Bras & Broomsticks and Frogs & French Kisses now available in one volume!
What if all your wishes could come true?
In Bras & Bromsticks, fourteen-year-old Rachel learns the outrageously unfair fact that yes, magic exists, but she's not the one who's a witch: Miri, her younger sister, is!
The magic continues in Frogs & French Kisses when the teeny-tiny love spell Rachel talks Miri into casting goes horribly wrong. Now the fate of their family, the world, and senior prom is in Rachel's hands. . . .
About Sarah Mlynowski
Sarah from A to Z
A is for Aviva, my little sister, the inspiration for the Magic in Manhattan series. No, unfortunately, not the witchcraft part. What inspired the story was the always-complicated love, jealousy, and pride involved in a sister relationship. (Is it fair that my younger sister sports a larger bra size than I do? I think not.)
B is for biting my nails, an incredibly disgusting habit I’ve been trying to break since I was 10. Yes, I’ve tried that bad tasting “you’ll-never-bite-your-nails-again” polish, and yes, I did bite them again.
C is for Canada, the wonderful and very cold country I was born in.
D is for divorce. Most of my main characters have divorced parents. I’m thinking this has to do with my own parents separating when I was 12. Just a hunch.
E is for 11, the number of times I’ve moved in the last 15 years. These days I break into hives at the scent of packing tape.
F is for first person, the voice I use to write all my books. I’ve always preferred the confessional, intimate tone. You feel as if you’re reading someone’s diary. Not that I’ve ever read anyone else’s diary. OK, just once, but Aviva, you left it lying around under your mattress. Obviously, you meant for me to read it.
G is for Gimme a Call, the title of my new novel. The book is about Devi Banks, a 17-year-old who accidentally calls her 14-year-old self. If I could call my high school self, I’d tell her to keep more diaries and stop over-plucking her eyebrows. (I’m pretty sure I didn’t want to look surprised in all my prom pictures.)
H is for headgear, the orthodontic contraption I was forced to wear in the name of straight teeth when I was 12. Divorce and headgear? Poor 12-year-old me.
I is for the Internet, a.k.a. a writer’s best tool for procrastination. Facebook! You’ve got mail! Amazon! Why haven’t I written anything in three hours?
J is for Judy. As in Judy Blume. Hers were the first books I read that made me laugh out loud and want to become a writer.
K is for karma. Like right after I read my sister’s diary, I dropped an encyclopedia on my big toe. OK, that didn’t really happen. But it could have.
L is for Lizzie Forshort, the novella I wrote when I was in grade three (that’s how we say it in Canada, not third grade. We also say “write tests” instead of “take tests,” use the washroom instead of the restroom, and enjoy a mix of fries, gravy, and cheese curds, which is known as poutine, and deep-fried sugar coated donut-like dessert called a beavertail. Anyway back to poor Lizzie.) My mom typed up my manuscript and sent it to Bantam Books. That is the (longer than I intended) story of my very first rejection letter.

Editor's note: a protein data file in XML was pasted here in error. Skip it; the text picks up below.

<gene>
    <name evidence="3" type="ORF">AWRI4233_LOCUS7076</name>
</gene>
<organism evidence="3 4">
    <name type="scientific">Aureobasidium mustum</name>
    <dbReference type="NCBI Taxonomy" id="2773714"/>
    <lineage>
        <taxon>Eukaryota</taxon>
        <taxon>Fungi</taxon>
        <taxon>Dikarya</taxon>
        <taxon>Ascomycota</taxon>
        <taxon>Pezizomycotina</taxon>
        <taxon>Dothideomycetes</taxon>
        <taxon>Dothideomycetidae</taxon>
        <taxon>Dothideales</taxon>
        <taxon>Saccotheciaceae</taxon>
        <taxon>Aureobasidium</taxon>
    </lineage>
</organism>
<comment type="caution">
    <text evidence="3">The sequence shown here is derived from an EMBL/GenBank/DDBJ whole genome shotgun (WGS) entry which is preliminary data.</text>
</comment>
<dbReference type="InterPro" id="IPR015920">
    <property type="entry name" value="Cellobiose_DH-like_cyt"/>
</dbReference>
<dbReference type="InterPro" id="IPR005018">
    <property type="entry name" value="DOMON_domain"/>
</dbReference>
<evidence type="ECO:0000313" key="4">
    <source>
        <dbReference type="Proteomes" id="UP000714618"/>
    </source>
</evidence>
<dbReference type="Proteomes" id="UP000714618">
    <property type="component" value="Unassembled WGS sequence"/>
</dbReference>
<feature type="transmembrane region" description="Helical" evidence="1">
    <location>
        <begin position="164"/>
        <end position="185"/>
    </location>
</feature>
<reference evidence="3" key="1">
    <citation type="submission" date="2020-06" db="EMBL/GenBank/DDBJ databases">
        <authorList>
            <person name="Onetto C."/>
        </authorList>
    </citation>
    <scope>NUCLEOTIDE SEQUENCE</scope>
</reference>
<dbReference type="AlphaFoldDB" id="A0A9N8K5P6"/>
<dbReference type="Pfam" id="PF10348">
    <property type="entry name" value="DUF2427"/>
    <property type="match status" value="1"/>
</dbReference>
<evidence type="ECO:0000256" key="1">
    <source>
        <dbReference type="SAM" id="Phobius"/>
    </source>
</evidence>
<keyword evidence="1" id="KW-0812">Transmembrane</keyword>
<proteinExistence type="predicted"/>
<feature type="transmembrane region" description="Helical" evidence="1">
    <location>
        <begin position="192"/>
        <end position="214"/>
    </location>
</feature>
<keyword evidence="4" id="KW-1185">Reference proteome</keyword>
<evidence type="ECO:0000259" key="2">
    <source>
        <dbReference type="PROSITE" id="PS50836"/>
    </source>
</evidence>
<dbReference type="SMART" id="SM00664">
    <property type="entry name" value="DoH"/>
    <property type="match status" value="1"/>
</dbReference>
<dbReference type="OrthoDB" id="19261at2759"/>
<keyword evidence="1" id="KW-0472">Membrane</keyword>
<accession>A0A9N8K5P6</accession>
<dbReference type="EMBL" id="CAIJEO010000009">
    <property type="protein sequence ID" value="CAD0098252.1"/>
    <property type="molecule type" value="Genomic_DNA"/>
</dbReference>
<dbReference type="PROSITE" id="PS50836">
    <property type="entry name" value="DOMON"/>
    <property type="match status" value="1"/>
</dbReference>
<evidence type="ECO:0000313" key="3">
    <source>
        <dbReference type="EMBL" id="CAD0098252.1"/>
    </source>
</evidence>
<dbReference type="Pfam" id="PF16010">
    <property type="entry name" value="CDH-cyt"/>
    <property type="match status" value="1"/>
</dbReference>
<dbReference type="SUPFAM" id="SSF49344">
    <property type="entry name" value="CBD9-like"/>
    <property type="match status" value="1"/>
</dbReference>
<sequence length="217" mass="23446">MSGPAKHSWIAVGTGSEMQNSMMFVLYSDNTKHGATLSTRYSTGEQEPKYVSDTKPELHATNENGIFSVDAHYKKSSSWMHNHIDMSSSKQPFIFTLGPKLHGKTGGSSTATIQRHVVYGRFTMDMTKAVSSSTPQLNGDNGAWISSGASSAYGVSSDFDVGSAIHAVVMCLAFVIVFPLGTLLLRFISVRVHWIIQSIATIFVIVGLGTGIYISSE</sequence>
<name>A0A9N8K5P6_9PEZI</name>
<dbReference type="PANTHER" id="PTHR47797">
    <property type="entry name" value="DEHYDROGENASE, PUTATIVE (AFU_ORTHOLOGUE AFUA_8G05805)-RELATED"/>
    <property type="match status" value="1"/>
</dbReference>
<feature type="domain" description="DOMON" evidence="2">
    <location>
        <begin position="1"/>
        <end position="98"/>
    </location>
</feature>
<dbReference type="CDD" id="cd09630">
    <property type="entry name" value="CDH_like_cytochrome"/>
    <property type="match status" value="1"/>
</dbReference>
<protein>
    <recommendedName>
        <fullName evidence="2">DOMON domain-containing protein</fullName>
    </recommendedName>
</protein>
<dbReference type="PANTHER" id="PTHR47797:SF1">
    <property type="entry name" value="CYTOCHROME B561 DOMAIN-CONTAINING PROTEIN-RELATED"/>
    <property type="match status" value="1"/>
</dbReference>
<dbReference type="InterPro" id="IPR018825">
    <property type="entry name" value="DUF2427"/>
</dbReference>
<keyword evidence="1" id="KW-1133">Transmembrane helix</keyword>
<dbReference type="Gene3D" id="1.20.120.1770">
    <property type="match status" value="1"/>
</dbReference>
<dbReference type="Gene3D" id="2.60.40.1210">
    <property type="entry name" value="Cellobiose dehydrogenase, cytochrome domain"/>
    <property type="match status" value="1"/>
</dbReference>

M is for my mom, who no longer types up my stories, but is still the very first person to read everything I write.
N is for newcomball, the only sport I know how to play. It’s like volleyball, except you catch the ball before throwing it over the net. Now that I think about it, newcomball might not be a real sport, just a game taught to the unathletic girls at sleepaway camp.
O is for orange chicken, which is what my parents called carrots to trick me into eating them. I was planning on using the same trick on my daughter, but she loves carrots. And broccoli. And peas. Weird, eh?
P is for pet. At the moment I have no pets, although I’d love to have a dog. I would name the dog Paige so that if I ever own a bookstore, I can call it Paige’s. The first pet I had was a turtle. My aunt and uncle bought it for me as a bat mitzvah gift. I was enamored. My parents were not. They took it for a walk and claimed it ran away. I believed them.
Q is for Queenstown, New Zealand, where my husband proposed in 2003. We’d started dating in 1994 when we were 17, so in my opinion it was about time.
R is for Ramona and Her Father, the first chapter book I ever read. I remember being disappointed that there weren’t balloons and smiley pages when I got to page 100. I mean, hello? Page 100? That’s cause for celebration.
S is for scuba diving, an awesome activity. S is also for the sharks I saw when I was scuba diving. Less awesome.
T is for 24, the age I was when my first novel, Milkrun, was published.
U is for unpronounceable, which is what you probably thought when you first saw my last name. Don’t worry, I can’t pronounce it either.
V is for very lucky, which is how I feel that I’m a novelist. Not only do I get to make up stories all day, but also I get to wear my pajamas to work.
W is for wishes. Here are my top three wishes if I were a witch like in Bras & Broomsticks: World peace, a cure for cancer, and naturally straight hair.
X is for xxx, which is how I sign most of my e-mails. Though sometimes I use “All best” when I’m trying to appear professional.
Y is for Yew Nork, which was how I referred to New York until I was seven. On top of that, I pronounced my Rs as Ws. Good thing I had speech therapy, or these days I’d be calling Yew Nawk, Yew Nawk, home.
Z is for zed, which is how I was taught to say the last letter of the alphabet in the country I’m from. If you’ve already forgotten where that is, no beavertail for you, missy.